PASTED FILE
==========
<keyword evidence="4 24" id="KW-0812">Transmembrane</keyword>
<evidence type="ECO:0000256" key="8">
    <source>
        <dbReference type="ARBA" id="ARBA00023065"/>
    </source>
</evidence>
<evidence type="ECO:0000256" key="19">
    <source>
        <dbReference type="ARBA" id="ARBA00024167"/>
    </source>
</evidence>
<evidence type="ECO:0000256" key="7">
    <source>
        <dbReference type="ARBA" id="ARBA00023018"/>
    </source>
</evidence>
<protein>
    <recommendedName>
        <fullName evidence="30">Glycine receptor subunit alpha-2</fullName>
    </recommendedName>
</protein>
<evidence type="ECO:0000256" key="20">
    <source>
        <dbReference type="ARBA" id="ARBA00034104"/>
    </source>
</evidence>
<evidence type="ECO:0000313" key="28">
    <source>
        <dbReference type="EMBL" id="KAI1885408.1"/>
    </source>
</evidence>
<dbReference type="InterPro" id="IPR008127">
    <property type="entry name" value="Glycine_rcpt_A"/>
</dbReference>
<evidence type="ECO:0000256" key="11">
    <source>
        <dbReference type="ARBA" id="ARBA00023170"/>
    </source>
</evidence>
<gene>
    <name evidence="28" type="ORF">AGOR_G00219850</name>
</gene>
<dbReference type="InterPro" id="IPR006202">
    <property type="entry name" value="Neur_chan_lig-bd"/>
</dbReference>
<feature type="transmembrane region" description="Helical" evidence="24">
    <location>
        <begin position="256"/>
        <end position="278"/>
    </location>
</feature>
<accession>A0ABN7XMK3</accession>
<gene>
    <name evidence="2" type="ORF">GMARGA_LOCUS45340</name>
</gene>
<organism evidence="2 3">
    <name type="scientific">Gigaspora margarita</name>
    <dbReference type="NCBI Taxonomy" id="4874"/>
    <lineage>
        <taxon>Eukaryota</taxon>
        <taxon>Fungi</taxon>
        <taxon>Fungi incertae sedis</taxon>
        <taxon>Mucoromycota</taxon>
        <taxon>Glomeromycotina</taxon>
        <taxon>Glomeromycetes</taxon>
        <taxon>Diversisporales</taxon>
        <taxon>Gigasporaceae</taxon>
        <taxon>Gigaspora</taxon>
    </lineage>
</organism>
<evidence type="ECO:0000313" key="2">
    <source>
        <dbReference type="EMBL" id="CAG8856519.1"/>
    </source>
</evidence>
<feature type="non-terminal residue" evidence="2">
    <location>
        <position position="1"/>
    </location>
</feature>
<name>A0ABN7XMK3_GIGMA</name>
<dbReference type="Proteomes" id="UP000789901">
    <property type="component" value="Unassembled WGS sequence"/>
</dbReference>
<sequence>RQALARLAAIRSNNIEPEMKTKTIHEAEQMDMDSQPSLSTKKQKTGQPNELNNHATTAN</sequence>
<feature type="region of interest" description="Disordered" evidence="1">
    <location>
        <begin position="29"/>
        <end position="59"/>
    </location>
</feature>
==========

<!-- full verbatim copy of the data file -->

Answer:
<keyword evidence="4 24" id="KW-0812">Transmembrane</keyword>
<evidence type="ECO:0000256" key="8">
    <source>
        <dbReference type="ARBA" id="ARBA00023065"/>
    </source>
</evidence>
<evidence type="ECO:0000256" key="19">
    <source>
        <dbReference type="ARBA" id="ARBA00024167"/>
    </source>
</evidence>
<evidence type="ECO:0000256" key="7">
    <source>
        <dbReference type="ARBA" id="ARBA00023018"/>
    </source>
</evidence>
<protein>
    <recommendedName>
        <fullName evidence="30">Glycine receptor subunit alpha-2</fullName>
    </recommendedName>
</protein>
<evidence type="ECO:0000256" key="20">
    <source>
        <dbReference type="ARBA" id="ARBA00034104"/>
    </source>
</evidence>
<evidence type="ECO:0000313" key="28">
    <source>
        <dbReference type="EMBL" id="KAI1885408.1"/>
    </source>
</evidence>
<dbReference type="InterPro" id="IPR008127">
    <property type="entry name" value="Glycine_rcpt_A"/>
</dbReference>
<evidence type="ECO:0000256" key="11">
    <source>
        <dbReference type="ARBA" id="ARBA00023170"/>
    </source>
</evidence>
<gene>
    <name evidence="28" type="ORF">AGOR_G00219850</name>
</gene>
<dbReference type="InterPro" id="IPR006202">
    <property type="entry name" value="Neur_chan_lig-bd"/>
</dbReference>
<feature type="transmembrane region" description="Helical" evidence="24">
    <location>
        <begin position="256"/>
        <end position="278"/>
    </location>
</feature>
<accession>A0ABN7XMK3</accession>
<gene>
    <name evidence="2" type="ORF">GMARGA_LOCUS45340</name>
</gene>
<organism evidence="2 3">
    <name type="scientific">Gigaspora margarita</name>
    <dbReference type="NCBI Taxonomy" id="4874"/>
    <lineage>
        <taxon>Eukaryota</taxon>
        <taxon>Fungi</taxon>
        <taxon>Fungi incertae sedis</taxon>
        <taxon>Mucoromycota</taxon>
        <taxon>Glomeromycotina</taxon>
        <taxon>Glomeromycetes</taxon>
        <taxon>Diversisporales</taxon>
        <taxon>Gigasporaceae</taxon>
        <taxon>Gigaspora</taxon>
    </lineage>
</organism>
<evidence type="ECO:0000313" key="2">
    <source>
        <dbReference type="EMBL" id="CAG8856519.1"/>
    </source>
</evidence>
<feature type="non-terminal residue" evidence="2">
    <location>
        <position position="1"/>
    </location>
</feature>
<name>A0ABN7XMK3_GIGMA</name>
<dbReference type="Proteomes" id="UP000789901">
    <property type="component" value="Unassembled WGS sequence"/>
</dbReference>
<sequence>RQALARLAAIRSNNIEPEMKTKTIHEAEQMDMDSQPSLSTKKQKTGQPNELNNHATTAN</sequence>
<feature type="region of interest" description="Disordered" evidence="1">
    <location>
        <begin position="29"/>
        <end position="59"/>
    </location>
</feature>